What appears on your transcript? How does your school calculate your GPA? Do they just use the 3.0 for a B and 4.0 for an A? If so, this is a simple math problem: college will use whatever they are provided. If all your grades are an A-, then you have a very solid 3.7 average.

Rest assured, however, that admissions officers look carefully at how schools report grades, and what one has to do at that school to earn an A. At some point, the admissions process is more an art than a science. But admissions officers do make a good-faith effort to compare apples to apples.

49. Maka says:

Hey Mark,
I only a sophomore in high school and last year I slacked off and ended up getting a cumulative GPA of 3.0 which is pretty bad. So this year the first semester I lifted my grades up to a 3.5 and I was wondering what GPA for next semester would I need to round my cumulative GPA to 3.5 so I can join the national honor society. Im completely focused on making it in and you at least need a GPA of 3.5. I attend school in Washington by the way. Also next year Im taking harder IB classes so I was wondering if that also would look good on college?

50. Hi, Maka. Thanks for your questions. Let me start with the last one: your IB program will help you, as long as you do well in those courses. In college admission, it is not only about the performance, but it is also is about the level of the courses you take. So taking hard courses, like IB, is a good idea. As for your GPA question, I’m going to tell you that this is an interesting math problem. If you are taking IB math, you should be able to solve this problem as an algebraic equation. Rather than do it myself, I’m going to challenge you do solve for “X”. But what is X? Well, think mathematically, and I think you’ll be able to figure it out.

Best of luck.

52. beth says:

Hi , do dual enrollment classes directly effect your GPA ?

53. Hi again.
Dual enrollment classes will affect your GPA if you get high school credit for them. For complete clarification, talk to your guidance counselor at your school, or consult the school policy manual. All these policies will have been voted upon by the school board or school committee, so it should be part of the public record.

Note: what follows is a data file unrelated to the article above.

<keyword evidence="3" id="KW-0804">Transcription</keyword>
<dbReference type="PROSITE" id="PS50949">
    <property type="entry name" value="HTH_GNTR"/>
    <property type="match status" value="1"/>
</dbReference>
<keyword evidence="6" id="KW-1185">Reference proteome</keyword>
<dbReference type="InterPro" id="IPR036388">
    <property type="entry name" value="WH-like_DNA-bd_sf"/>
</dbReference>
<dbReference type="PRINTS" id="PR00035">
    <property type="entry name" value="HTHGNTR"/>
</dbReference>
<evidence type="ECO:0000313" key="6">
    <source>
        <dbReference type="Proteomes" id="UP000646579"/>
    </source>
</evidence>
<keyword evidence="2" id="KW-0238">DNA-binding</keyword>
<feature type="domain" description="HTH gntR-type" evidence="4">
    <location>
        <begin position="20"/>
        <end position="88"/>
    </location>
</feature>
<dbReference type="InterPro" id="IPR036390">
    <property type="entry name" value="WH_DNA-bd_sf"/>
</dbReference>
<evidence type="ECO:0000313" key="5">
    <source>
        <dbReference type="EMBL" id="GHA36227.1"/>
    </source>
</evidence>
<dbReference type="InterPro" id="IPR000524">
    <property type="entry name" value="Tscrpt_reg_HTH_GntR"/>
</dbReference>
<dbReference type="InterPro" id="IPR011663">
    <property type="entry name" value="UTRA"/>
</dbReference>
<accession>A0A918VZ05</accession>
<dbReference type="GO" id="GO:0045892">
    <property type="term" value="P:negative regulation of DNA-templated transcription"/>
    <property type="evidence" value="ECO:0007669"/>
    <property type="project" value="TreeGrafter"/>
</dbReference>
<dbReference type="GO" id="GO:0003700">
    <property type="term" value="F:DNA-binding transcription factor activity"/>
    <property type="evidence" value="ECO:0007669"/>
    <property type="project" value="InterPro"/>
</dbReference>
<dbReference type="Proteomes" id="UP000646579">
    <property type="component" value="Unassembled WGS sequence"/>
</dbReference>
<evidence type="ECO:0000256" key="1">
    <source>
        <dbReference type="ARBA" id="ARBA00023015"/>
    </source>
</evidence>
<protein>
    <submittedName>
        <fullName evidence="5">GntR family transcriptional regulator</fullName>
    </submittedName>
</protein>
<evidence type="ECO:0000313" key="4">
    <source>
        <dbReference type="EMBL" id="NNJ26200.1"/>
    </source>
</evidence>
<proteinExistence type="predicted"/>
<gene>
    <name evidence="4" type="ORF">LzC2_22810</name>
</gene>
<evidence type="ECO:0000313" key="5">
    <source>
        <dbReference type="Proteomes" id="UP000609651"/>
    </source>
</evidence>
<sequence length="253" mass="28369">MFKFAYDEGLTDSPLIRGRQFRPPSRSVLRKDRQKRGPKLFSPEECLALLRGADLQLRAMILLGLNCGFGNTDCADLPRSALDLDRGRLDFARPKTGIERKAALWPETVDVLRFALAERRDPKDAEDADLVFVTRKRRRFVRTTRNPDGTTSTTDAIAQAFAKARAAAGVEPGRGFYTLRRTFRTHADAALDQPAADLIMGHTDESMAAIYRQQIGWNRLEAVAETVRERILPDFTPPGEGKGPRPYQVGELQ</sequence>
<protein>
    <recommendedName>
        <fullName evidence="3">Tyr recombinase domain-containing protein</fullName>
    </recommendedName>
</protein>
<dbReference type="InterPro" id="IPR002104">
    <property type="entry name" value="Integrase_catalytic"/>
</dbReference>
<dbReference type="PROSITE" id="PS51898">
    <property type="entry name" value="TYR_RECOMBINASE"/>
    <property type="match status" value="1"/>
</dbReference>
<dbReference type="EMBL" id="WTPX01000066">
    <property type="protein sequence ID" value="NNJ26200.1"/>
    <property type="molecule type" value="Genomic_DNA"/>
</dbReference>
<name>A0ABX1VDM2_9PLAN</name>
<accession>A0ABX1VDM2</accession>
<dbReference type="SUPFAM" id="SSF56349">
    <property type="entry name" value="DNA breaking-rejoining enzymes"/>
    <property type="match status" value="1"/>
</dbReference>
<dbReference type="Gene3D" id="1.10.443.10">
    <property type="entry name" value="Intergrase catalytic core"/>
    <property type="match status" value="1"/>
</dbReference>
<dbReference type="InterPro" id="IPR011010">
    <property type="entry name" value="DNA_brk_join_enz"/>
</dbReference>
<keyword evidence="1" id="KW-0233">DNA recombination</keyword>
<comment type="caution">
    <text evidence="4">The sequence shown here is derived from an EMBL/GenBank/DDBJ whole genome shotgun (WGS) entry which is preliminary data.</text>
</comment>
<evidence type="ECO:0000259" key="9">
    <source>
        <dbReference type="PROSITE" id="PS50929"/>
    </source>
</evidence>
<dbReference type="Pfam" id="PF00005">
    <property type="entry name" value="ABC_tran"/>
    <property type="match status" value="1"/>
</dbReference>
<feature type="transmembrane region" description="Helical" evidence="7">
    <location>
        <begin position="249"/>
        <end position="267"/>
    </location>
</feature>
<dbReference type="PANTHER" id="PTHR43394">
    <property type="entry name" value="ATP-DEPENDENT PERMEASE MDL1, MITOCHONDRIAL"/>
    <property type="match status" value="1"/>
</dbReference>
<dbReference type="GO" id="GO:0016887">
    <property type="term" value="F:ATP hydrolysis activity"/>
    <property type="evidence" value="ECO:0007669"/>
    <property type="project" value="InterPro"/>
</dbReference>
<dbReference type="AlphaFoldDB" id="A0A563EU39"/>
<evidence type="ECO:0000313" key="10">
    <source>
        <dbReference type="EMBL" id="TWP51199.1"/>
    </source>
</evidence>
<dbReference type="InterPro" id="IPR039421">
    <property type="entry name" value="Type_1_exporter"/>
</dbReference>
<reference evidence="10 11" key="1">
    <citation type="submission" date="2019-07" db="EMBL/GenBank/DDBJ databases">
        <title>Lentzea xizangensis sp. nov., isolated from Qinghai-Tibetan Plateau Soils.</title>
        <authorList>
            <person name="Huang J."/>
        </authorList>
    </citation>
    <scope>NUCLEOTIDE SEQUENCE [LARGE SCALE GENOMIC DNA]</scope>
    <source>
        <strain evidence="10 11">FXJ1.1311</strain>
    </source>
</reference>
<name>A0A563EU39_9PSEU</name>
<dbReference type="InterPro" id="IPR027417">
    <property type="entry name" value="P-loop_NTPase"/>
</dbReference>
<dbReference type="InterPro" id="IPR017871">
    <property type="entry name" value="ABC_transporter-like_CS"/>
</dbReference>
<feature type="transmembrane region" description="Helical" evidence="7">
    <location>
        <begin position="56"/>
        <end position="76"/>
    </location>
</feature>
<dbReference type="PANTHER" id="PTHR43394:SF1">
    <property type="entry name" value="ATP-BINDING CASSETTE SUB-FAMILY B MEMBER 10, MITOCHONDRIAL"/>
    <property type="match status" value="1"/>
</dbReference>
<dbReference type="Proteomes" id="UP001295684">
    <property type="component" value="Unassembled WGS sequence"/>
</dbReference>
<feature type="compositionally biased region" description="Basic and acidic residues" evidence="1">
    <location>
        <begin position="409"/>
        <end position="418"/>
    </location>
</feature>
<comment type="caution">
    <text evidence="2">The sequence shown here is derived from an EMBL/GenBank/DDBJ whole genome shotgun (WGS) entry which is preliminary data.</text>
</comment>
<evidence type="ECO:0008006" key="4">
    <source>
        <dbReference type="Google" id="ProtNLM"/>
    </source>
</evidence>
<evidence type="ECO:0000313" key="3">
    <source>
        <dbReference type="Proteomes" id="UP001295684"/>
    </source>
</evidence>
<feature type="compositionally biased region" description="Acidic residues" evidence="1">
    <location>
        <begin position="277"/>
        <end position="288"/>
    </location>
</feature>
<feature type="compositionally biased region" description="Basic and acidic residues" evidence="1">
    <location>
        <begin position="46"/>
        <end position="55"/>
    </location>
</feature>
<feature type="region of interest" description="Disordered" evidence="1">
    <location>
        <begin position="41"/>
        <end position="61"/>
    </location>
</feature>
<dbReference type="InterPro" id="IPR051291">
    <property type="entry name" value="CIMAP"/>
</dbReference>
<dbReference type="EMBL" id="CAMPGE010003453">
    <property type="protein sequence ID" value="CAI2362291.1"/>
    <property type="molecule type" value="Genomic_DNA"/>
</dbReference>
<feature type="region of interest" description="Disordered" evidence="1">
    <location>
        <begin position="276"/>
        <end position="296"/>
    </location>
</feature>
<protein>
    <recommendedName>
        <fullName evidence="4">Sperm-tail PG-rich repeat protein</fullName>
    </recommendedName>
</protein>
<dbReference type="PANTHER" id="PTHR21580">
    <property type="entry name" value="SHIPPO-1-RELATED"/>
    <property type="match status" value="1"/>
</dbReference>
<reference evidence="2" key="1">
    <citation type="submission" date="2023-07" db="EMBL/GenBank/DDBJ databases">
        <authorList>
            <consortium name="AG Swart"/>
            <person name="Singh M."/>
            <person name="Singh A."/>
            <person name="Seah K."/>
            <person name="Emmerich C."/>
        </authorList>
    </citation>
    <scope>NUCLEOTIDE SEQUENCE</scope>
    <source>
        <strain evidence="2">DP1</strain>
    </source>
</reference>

Hope that helps!

54. Jonathan says:

Hey I have a 3.99 GPA (weighted) and a 3.89 (weighted), but after stripping away all the fluff and extra points added by honors and AP, I have about a 3.15 GPA.

That Sucks.

I mean its not HORRIBLE, but it will make it so much harder to get into prestigous universities even with a 2300 SAT Score.

55. Morgan says:

Ugh. I am a 7th grader with a 3.2 GPA.

56. Tara Prescott says:

Hi Mark,
so my freshmen year i got all B’s and C’s and made a GPA of 2.9. My Sophmore year I did so much better and got a GPA of 3.3. My Junior year I am doing a not to good job, but i am taking AP classes so i suspect my GPA will be a 2.9 again. What do I need to do to show future college people that i will succeed in their college if my GPA is not as good as i want it to be?
sincerely,
Tara

57. Tara,
Thanks for visiting. The primary predictor of success in college is your transcript. There is no substitute for hard work and academic achievement. Much will depend on how well you do on these exams, however, including the AP and the SAT or ACT. Sometimes if admissions officers see an inconsistency (success by some measures, not-so-much success in other), they will investigate further. Also, teacher recommendations will likely play a large role for students where such an inconsistency is evident.